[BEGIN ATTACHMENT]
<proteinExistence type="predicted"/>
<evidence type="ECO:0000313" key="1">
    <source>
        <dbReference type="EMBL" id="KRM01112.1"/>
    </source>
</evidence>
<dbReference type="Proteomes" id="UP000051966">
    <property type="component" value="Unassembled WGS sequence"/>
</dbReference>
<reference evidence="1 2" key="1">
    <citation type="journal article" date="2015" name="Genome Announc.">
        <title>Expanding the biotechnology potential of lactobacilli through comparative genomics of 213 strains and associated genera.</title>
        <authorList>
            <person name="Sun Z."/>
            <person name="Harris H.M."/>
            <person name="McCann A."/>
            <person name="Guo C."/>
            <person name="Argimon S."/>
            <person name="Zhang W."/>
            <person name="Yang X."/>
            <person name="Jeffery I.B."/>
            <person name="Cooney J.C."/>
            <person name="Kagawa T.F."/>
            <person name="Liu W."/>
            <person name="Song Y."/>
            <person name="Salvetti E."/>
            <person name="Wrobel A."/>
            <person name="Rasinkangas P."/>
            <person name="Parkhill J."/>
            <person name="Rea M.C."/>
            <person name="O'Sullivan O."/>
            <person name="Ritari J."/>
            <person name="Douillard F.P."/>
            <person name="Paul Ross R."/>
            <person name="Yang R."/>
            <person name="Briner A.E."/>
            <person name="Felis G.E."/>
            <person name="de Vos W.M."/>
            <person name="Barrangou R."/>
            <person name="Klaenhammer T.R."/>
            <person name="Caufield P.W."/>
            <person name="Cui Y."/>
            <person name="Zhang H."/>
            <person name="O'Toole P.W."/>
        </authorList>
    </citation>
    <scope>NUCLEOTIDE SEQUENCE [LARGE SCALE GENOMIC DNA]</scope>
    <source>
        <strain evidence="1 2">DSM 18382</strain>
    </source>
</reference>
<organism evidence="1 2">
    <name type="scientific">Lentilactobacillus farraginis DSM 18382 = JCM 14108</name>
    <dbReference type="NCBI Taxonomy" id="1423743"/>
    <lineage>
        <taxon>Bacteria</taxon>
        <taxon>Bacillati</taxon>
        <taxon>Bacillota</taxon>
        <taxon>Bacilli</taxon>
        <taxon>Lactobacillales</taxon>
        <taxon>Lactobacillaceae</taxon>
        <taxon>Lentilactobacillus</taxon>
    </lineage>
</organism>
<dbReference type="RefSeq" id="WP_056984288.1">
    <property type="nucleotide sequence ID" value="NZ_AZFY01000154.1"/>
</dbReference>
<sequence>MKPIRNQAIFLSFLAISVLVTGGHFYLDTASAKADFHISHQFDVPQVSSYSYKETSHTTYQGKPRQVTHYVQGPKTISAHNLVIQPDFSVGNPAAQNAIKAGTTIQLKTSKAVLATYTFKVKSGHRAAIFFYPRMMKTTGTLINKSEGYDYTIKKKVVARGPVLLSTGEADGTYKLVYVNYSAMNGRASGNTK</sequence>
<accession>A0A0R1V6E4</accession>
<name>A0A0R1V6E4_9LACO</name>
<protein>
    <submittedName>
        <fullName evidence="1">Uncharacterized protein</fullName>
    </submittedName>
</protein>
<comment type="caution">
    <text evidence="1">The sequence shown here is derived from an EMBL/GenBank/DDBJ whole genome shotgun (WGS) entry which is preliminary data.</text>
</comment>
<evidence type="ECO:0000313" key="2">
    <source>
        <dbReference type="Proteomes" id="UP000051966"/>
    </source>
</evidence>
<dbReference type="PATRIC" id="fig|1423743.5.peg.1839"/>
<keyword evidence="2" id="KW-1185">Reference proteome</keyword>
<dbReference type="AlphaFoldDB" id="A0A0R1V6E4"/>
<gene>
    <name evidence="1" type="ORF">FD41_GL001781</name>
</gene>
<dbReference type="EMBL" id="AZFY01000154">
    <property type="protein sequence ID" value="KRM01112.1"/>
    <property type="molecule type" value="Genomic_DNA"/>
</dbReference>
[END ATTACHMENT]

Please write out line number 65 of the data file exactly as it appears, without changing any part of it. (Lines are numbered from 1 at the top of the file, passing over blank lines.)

<dbReference type="RefSeq" id="WP_056984288.1">